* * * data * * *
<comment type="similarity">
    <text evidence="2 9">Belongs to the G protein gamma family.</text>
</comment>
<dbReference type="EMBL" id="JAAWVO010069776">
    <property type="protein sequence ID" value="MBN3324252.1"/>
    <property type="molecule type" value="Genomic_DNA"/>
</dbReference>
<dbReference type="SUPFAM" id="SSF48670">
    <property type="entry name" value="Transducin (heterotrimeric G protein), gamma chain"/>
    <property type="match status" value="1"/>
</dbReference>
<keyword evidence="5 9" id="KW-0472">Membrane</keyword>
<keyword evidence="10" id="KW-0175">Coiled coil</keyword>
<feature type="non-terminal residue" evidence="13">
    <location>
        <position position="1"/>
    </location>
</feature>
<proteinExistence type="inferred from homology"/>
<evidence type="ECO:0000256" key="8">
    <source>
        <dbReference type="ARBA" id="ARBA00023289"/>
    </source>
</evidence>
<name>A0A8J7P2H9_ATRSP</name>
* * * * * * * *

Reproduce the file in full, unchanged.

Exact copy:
<comment type="similarity">
    <text evidence="2 9">Belongs to the G protein gamma family.</text>
</comment>
<dbReference type="EMBL" id="JAAWVO010069776">
    <property type="protein sequence ID" value="MBN3324252.1"/>
    <property type="molecule type" value="Genomic_DNA"/>
</dbReference>
<dbReference type="SUPFAM" id="SSF48670">
    <property type="entry name" value="Transducin (heterotrimeric G protein), gamma chain"/>
    <property type="match status" value="1"/>
</dbReference>
<keyword evidence="5 9" id="KW-0472">Membrane</keyword>
<keyword evidence="10" id="KW-0175">Coiled coil</keyword>
<feature type="non-terminal residue" evidence="13">
    <location>
        <position position="1"/>
    </location>
</feature>
<proteinExistence type="inferred from homology"/>
<evidence type="ECO:0000256" key="8">
    <source>
        <dbReference type="ARBA" id="ARBA00023289"/>
    </source>
</evidence>
<name>A0A8J7P2H9_ATRSP</name>